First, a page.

Next, I moved on to the chilis. I took a can of green chilies (usually called California chilies when fresh) and separated out the skins and stems which inevitably make their way into the can. I prefer to seed and skin whole canned (or fresh) chilies, but I haven't been able to find whole chilies lately, just the pre-diced. I also took some roasted red jalapeños and seeded and diced them.
I cleaned the grouper next, taking off the bits of skin left behind and making sure there were no pin-bones still in the flesh.
I unwrapped some thawed phyllo, and covered it with a kitchen towel to keep it from drying out. I took a sheet at a time, brushed with melted butter, then layered with another sheet of phyllo until I had five sheets of buttered layers.
Once the five layers were buttered, I added half the grouper, then covered with some mushroom/shallot mixture, some green chilies, some red jalapeños, then some shredded sharp cheddar. I folded the rest of the phyllo over the top and smoothed the edges to seal the grouper into the phyllo. I chopped off the corners, then brushed the outside with more melted butter. I repeated with the other grouper fillet, then tossed both into a preheated 400 degree oven for about 20 minutes.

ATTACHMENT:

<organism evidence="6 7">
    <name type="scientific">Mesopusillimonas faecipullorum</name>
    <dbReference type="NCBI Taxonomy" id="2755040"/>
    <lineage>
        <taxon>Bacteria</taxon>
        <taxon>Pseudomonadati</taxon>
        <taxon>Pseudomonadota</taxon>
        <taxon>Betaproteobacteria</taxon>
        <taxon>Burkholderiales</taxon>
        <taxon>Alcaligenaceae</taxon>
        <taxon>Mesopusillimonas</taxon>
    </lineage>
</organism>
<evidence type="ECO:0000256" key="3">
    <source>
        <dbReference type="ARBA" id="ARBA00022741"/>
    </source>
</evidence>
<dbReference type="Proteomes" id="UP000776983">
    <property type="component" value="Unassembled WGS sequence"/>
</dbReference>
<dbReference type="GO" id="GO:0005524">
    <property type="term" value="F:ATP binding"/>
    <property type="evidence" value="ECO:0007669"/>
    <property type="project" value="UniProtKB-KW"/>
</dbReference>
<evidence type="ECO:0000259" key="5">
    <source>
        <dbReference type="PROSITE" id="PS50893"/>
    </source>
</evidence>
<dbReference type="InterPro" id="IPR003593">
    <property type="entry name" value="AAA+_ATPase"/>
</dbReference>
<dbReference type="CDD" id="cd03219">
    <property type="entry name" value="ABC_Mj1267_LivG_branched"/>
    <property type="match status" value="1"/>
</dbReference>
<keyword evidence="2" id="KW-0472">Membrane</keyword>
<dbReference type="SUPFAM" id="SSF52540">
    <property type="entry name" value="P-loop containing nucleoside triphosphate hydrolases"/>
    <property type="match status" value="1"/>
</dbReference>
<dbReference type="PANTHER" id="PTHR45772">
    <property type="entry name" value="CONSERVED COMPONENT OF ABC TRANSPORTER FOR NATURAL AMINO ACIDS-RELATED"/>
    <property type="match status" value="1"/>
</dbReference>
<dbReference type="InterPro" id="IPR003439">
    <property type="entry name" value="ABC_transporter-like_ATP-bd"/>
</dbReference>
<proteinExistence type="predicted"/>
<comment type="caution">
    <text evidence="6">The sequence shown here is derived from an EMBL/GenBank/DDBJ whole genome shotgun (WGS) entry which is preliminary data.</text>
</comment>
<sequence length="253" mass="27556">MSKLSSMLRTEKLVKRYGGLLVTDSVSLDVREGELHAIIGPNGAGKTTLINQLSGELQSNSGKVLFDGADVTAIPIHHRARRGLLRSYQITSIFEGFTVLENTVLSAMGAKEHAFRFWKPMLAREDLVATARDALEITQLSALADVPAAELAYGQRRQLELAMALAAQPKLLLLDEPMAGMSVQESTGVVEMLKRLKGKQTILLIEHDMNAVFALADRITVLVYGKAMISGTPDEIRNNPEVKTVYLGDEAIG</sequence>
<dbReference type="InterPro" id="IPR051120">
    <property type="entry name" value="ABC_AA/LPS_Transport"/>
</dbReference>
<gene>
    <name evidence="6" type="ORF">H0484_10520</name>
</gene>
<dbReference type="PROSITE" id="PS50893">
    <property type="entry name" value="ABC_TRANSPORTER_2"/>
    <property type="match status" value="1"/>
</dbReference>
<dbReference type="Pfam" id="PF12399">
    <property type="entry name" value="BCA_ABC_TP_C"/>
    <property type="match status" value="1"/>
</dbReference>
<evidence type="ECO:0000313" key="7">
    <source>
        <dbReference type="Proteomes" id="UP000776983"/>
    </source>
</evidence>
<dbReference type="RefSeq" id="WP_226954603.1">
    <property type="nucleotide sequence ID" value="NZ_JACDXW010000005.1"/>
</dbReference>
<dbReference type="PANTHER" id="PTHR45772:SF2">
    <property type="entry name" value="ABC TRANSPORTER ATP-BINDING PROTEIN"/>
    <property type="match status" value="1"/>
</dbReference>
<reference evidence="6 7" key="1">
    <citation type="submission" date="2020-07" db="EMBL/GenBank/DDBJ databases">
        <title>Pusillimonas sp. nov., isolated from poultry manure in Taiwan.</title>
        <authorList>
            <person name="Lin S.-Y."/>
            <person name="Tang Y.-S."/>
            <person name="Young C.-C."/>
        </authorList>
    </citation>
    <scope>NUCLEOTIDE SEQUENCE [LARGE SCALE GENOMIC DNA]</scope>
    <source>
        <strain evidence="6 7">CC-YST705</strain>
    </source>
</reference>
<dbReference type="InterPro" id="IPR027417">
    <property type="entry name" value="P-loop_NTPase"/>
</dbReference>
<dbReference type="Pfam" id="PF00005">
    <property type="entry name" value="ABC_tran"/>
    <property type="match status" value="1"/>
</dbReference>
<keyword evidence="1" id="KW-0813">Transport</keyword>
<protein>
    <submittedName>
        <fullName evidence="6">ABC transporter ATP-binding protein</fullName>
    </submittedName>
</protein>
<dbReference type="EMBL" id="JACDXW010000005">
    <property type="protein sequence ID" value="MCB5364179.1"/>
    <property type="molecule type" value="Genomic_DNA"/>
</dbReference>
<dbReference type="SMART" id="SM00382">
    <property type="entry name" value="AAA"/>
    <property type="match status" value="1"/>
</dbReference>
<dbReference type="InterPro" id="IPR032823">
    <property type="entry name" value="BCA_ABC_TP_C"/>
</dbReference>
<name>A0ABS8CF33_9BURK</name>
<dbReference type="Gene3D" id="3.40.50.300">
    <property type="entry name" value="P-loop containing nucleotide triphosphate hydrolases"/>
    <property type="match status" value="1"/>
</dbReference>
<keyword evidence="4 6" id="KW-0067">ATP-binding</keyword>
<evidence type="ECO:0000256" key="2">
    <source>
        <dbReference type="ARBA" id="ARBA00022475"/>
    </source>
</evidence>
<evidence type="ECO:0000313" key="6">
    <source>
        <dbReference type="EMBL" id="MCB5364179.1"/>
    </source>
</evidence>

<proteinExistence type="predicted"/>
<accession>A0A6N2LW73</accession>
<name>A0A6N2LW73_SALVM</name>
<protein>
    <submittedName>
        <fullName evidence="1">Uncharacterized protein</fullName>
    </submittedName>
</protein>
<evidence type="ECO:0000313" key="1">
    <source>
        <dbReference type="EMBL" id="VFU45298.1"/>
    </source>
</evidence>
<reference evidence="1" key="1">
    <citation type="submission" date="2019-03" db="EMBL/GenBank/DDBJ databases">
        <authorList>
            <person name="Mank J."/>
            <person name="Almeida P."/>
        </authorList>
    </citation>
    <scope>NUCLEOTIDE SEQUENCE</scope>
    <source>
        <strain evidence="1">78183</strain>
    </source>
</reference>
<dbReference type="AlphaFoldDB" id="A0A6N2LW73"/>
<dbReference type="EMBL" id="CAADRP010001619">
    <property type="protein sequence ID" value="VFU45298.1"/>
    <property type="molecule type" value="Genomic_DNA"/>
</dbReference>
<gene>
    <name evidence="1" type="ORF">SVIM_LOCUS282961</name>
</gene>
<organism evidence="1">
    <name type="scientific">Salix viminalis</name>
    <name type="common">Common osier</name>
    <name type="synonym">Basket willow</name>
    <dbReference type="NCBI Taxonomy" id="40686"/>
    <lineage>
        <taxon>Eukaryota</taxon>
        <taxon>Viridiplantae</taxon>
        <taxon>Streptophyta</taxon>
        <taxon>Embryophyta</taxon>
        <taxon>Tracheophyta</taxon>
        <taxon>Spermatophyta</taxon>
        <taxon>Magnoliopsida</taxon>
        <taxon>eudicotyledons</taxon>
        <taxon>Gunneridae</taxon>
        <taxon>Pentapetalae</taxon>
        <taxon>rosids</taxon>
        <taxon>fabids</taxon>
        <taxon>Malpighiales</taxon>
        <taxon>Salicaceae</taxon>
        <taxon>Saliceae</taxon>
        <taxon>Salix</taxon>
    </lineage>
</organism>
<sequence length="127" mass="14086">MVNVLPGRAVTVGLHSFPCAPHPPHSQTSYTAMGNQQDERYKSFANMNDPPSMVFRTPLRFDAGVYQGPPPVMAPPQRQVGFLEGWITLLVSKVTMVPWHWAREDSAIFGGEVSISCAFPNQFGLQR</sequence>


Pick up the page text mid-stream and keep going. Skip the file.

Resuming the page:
For the topping and sauce, I melted a little bit of butter (about 1-2 teaspoons) in a pan and toasted some sliced almonds until golden, then set aside. I cleaned out the pan, then added 2-3 tablespoons of butter and heated until the butter melted, then sizzled the water away. The butter solids toasted lightly into a golden color, which is what the French call a beurre noisette -- noisette is the French word for hazelnut, and the smell is pretty close to that sweet, nutty odor. There's a similar process and flavor when making a ghee -- a clarified butter from India where the solids have first been toasted golden. At the end, a lemon is squeezed into the sauce to provide some acid and punch, and the almonds are added back in to warm.
For plating, the phyllo grouper is cut in half, served over some baby spinach, then covered with the beurre noisette almondine.
Deconstruction: This was better than I had hoped. I was worried that I wouldn't be able to peek on the grouper -- test if it was done with a fork or knife, when it was encased in flaky phyllo. The dozens of Internet sources I looked at seemed to hint that the phyllo wouldn't fully brown unless the fish had cooked inside(steam generation, I would suppose), and the browness would be a good barometer. This turned out to be the case in my oven, and I was very happy with the flaky, tender grouper within the crunchy phyllo shell. The tangy and nutty broken butter and almond sauce added more enhancement and texture. The almonds in particular, from their toasted texture and browned flavor, especially with the butter base, contributed just as much to this dish as the assertive chilies did. The cheese (helped by the chilies) provided an earthy contrast to the mild fish, and even the spinach (originally added for some color and vegginess to this almost monochromatic meal) balanced the acid and crunch pretty well. I'd make this again in a heartbeat.